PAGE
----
Wikis for School Leaders by Stephanie Sandifer available at Eye on Education.  Click image above for more information and code for purchase discount.
Wikis for School Leaders by Stephanie Sandifer available at Eye on Education. Click image above for more information and code for purchase discount.

Session Description

How do wikis support and enhance the development of literacy skills? Explore how wikis can be used in the classroom to build traditional and 21st Century literacy skills. Discussion will focus on the development of critical thinking, comprehension, and collaborative writing/editing skills as well as basics of getting started with wikis in the classroom and "lessons learned" by experienced wiki-using educators.


  • Understand how wikis can support and enhance literacy skills while also developing 21st-Century collaboration and communication skills.
  • Explore the use of Wikispaces as a tool for creating a wiki in your classroom.


What are wikis?
“The simplest thing that could possibly work.” — Ward Cunningham

“A wiki is software that allows users to create, edit, and link pages together with ease. Wikis are often used to create collaborative websites and to power community websites. These wiki websites are often also referred to as wikis; for example, Wikipedia is one of the best-known wikis. Wikis are used in many businesses to provide affordable and effective Intranets and for Knowledge Management.” — Wikipedia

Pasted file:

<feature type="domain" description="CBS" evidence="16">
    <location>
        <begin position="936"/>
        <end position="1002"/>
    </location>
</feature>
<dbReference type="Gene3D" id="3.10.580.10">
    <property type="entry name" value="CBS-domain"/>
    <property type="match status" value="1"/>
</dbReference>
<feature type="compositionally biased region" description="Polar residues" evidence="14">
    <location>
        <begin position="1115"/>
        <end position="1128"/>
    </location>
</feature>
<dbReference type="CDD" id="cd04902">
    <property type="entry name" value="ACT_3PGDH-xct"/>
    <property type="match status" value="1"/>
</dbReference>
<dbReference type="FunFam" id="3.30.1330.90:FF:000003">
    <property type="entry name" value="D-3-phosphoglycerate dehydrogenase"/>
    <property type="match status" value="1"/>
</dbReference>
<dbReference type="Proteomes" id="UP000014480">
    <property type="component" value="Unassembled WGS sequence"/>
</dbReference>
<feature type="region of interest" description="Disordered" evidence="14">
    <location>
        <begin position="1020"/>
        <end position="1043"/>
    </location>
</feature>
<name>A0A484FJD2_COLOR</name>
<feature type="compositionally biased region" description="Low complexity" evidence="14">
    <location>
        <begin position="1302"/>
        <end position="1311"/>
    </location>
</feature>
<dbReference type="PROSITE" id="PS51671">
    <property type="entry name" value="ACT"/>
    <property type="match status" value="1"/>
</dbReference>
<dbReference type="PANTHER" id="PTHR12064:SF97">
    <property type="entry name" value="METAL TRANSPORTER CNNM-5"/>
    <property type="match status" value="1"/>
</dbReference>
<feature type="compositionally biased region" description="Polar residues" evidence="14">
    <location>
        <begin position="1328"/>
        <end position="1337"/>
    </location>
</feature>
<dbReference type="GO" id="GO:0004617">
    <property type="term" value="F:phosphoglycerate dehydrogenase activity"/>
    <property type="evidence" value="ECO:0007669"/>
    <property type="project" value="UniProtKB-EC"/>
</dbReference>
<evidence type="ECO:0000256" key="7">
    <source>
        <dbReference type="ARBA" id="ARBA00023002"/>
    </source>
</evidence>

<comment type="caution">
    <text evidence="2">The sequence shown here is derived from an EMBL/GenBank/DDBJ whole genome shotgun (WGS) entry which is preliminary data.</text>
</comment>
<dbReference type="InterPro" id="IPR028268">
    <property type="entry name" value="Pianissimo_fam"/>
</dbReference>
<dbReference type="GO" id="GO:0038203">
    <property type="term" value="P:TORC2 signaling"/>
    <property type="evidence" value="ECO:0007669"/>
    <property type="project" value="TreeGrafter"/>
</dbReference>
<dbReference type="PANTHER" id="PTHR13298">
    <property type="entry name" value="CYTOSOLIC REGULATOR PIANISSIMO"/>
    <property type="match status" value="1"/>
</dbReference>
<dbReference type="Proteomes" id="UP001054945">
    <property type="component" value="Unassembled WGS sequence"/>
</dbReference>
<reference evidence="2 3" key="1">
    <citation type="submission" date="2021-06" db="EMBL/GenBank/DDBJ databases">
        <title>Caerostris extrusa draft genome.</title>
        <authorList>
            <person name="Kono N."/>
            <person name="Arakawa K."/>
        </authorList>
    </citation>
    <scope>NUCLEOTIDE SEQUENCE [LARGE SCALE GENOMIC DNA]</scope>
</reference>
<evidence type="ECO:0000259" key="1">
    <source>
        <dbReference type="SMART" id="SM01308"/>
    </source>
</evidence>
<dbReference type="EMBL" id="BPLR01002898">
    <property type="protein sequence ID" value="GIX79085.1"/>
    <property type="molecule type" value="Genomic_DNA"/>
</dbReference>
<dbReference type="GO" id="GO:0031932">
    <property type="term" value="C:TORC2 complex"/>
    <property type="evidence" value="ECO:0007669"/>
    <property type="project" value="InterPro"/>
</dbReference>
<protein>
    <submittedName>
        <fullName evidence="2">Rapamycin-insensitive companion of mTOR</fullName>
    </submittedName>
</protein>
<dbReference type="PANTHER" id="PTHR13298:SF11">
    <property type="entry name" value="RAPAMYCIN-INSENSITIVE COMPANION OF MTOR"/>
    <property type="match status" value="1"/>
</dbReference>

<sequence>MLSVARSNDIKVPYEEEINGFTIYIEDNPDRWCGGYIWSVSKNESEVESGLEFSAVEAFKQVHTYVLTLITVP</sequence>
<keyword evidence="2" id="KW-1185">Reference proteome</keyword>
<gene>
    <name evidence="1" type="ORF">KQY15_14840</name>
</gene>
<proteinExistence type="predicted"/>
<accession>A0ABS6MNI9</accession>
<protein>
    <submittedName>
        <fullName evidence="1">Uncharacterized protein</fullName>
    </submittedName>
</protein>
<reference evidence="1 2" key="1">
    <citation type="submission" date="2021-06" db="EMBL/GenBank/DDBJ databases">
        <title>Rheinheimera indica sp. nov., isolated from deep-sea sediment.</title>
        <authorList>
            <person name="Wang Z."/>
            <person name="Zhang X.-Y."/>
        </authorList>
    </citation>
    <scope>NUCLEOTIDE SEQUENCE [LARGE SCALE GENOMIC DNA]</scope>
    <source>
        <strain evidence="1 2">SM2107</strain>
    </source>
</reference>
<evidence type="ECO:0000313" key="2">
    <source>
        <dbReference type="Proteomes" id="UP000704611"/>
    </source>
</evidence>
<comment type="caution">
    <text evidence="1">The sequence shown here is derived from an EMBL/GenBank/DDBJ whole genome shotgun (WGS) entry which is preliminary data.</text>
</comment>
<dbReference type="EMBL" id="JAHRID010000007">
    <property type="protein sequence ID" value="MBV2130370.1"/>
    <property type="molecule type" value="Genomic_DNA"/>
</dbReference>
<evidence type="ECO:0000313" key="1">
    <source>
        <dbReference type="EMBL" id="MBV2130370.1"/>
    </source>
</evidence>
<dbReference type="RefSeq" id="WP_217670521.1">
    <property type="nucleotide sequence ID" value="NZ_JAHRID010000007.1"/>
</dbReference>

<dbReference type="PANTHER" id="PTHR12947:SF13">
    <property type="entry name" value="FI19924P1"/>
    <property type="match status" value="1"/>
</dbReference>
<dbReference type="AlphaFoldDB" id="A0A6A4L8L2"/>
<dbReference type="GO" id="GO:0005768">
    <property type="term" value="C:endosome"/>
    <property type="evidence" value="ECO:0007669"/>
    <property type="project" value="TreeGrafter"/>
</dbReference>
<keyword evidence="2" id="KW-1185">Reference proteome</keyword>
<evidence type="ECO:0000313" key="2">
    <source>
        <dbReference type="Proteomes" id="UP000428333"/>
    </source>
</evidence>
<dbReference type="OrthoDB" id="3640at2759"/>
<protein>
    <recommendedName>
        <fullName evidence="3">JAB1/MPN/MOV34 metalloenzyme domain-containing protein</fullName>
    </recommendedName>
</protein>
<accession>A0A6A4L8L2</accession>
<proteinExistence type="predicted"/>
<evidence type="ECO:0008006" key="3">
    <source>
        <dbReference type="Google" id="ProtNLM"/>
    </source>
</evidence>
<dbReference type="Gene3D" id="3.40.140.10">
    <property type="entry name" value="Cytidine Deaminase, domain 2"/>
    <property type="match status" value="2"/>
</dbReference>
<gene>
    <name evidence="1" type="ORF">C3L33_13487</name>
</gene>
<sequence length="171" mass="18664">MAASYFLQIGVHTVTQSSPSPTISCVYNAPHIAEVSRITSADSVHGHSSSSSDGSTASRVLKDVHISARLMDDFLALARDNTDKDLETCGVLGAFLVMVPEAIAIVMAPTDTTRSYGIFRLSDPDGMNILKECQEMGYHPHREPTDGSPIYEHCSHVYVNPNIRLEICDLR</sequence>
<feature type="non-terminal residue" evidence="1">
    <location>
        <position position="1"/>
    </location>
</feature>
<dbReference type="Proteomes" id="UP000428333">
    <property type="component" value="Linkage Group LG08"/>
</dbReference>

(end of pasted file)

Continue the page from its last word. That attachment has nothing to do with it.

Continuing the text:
“Create an idea-sharing environment where incomplete can be linked together and from this, creative solutions emerge.” — Ward Cunningham, Portland, 2007

“The wiki is rapidly growing in name recognition and use in organizations because its simple design and function enables equal participation by people at all levels of technology knowledge and savvy. On top of that, it has an unprecedented ability to adapt to different uses, bring people together and strengthen teams, and promote a collaborative approach to problems.” (Mader, 2008)

How they can be used professionally
In the Classroom
In Administration
  1. Lesson Summaries (summarizing lessons learned, often by students)
  2. Notes Collaboration (archival record of AP course notes between students or test notes, embedding of video games for studying course content, sharing videos to explain topics)
  3. Concept Introduction and Exploratory Projects (students assigned a topic, research, and edit)
  4. Learn Shares (students work in pairs to learn and share with classmates and receive feedback)
  5. Individual Assessments and efolios (collection of content from coursework over a time period)
  6. Rewards (blog or wiki hall of fame, nomination of others for recognition)
  7. Classroom Organization (teacher websites, embedding calendars)
  1. Collaborative Writing (Grant Writing and Management, Curricular Plans, Technology Planning, Product Evaluation)
  2. Meeting Planning (Agenda Development, Dissemination of Pre-meeting materials,Meeting Minutes, Action Items and Reporting)